I didn’t have too much trouble following the minor characters and such and, while I understood why they were there, many could have been cut. Not for my sake though. I’m weird, and I like it when a story is ‘involved’ like that. I know, however, that it isn’t for everyone.

    Something that bothered and confused me was the way the books were separated. I mean, the first three chapters of book two should have been in the first book. I was confused when I got to chapter four and was suddenly meeting Jory’s partner. I was almost sure I had a bad copy that missed a chapter or something!

    Then, the first two chapters of the third book really should have been in the second book.

    I had other problems with the third book, but I’ll wait for you to review it before saying anything more about it.

    • Danae

      >>Something that bothered and confused me was the way the books were separated. I mean, the first three chapters of book two should have been in the first book. I was confused when I got to chapter four and was suddenly meeting Jory’s partner. I was almost sure I had a bad copy that missed a chapter or something!< < This is what I meant about editing errors. I agree with your comment. IMO some of the chapters seemed to be out of order. I can't say too much because I don't want to give away spoilers and in this book almost anything could be a spoiler because there's so much going on. Re all of the minor characters, I had difficulty understanding the roles of some of them. They just seemed to be standing around saying their few words of dialogue then they would leave, never to be heard from again. Of course some of the minor characters did stick around. e.g Sam's family, but that was rare.

  • Well, it sounds like the book diverges a bit from the Jake/Adrien formula here at least, so that’s good. I’m still reserving judgment until you review the next two, though.

    • Alexi
      Sam definitely loves Jory and the only similarity between him and Adrien is that they are both detectives who are in the closet, which is understandable given the homophobic environment in which they work.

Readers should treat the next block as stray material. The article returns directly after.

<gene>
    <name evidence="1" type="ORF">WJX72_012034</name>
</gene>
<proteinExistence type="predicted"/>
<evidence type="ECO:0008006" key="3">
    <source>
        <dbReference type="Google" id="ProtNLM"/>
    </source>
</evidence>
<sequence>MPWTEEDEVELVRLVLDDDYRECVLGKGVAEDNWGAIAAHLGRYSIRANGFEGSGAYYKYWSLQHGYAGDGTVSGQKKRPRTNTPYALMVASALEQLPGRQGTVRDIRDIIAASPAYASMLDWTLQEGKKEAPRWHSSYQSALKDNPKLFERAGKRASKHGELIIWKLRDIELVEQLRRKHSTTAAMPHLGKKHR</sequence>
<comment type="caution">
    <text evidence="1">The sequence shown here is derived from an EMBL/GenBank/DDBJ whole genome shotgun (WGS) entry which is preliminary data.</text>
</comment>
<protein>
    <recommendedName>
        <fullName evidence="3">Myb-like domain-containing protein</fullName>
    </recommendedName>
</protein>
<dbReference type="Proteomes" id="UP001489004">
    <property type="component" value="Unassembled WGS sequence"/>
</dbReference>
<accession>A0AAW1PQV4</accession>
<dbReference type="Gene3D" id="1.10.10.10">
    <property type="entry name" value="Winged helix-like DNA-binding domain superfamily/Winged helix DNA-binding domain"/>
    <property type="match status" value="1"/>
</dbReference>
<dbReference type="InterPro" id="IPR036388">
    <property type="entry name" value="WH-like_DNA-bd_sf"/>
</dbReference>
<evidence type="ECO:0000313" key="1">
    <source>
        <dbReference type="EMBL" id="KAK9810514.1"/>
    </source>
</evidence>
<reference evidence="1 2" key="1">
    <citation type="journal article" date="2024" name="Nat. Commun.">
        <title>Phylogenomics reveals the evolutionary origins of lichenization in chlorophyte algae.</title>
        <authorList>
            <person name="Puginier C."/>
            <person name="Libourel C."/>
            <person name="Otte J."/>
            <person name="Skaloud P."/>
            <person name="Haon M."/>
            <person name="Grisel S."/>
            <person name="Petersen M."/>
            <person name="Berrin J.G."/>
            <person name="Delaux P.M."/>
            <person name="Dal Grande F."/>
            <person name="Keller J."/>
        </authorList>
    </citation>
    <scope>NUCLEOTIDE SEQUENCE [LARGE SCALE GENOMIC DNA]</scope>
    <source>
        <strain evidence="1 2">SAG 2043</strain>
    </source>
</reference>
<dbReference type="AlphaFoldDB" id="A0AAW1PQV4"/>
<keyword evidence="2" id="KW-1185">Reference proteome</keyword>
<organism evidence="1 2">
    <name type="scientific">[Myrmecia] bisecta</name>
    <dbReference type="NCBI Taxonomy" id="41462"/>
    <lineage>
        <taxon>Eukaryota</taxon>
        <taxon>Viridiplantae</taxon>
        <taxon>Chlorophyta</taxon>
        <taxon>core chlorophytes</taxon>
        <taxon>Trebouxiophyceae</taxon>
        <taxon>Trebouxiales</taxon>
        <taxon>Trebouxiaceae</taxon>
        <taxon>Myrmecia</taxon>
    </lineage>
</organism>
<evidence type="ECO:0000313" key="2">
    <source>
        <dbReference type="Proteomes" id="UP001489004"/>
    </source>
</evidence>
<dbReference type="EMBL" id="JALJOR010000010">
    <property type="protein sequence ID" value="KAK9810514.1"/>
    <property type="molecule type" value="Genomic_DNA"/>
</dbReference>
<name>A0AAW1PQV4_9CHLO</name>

In Book III my feelings for Jory undergo a major change. I will be posting the review on Wednesday.

  • Tis
    >>What laughing at? No, no. It was more laughing at my own spotty memory. < < Good recovery but I have the memory of an elephant. 🙂

  • Tis
    As I was reviewing this book I wondered if it was just me, because there’s so much wrong including the editing, spelling and grammar. Book III is no improvement and if this wasn’t a series I probably wouldn’t be reading and reviewing Book IV.

    I noticed that one site gave Book IV their highest rating – I guess this proves the theory of different strokes. Obviously we’re reading different books because I can’t imagine that the technical errors would have improved, since the entire series was written as one huge book originally.

    Go ahead and laugh at me – I recall that I’m reviewing one of your books this week. tee hee. 🙂

    • Urrrgh… this week? *bites lip*

      What laughing at? No, no. It was more laughing at my own spotty memory. Shoddy, it is. And much as a steel sieve, doesn’t hold much of anything. 😛

      ~Tis *is scared… no, really…*

  • As with the first book in this series, I had a difficult time at first (first ten pages or so, if I recall). I found the lack of punctuation sort of distracting and had to go back and reread sentences that were confusing due to the rather sparse use of commas. (“Let’s eat, Grandpa!” reads entirely differently from “Let’s eat Grandpa!” right?)

    Once I got past that and made a conscious decision to ignore spelling errors and such, I did enjoy book 2, though I agree the sheer percentage of beautiful people struck me as a bit unlikely. 😛

    I can’t recall whether I liked the third and fourth books. I think I’ll either have to reread them or wait for your reviews to spark my memory, Wave! *hee*

    Thanks for reminding me about this series. Might need to go back and at least skim it again sometime soon.

    ~Tis

  • Hi LadyM
    I didn’t want to give a preview of my review of Book III but I could not believe some of the things that happened in the story. Like you, I was appalled at the grammatical, spelling and editing errors but to detail them all would have meant a much longer review. 🙁

    I think this could easily have been three instead of four books with a lot of stuff gutted, but that’s just me. Better editing would have helped tremendously. However, when I read some of the other reviews, this series is the best thing to happen to literature.

  • This book was the end of good things for this series, as far as I am concerned. The first book was good, this one was O.K., the last two… I felt like I was climbing the Mt. Everest of silliness. I remember you’ve said the author wrote the entire story at once, so I was wondering if she simply lost the threads of the story or the editors went on vacation.

    Just two details to illustrate (can’t be considered spoilers really): someone is in the hospital bed just after the operation, the room is cold, Jory lifts the cover and is grateful to see that the doctors left the person’s socks. Yes, that happens – the socks the person had on the arrival in the hospital in the operating room and recovery room. Like… not! The second thing – Jory succeeds where the police, FBI and everyone failed, although he behaves like someone too stupid to live. Not to mention that every character we meet likes Jory, want to be his friend, is in love with Jory or wants to sleep with him.

    English is not my first language, yet I was appalled by some of the spelling and grammatical errors in the later books. (punctuation – what was that?) It’s a shame really. With much, much, MUCH better editing, this could be a good series. I wish the author stopped here, at the end of the second book.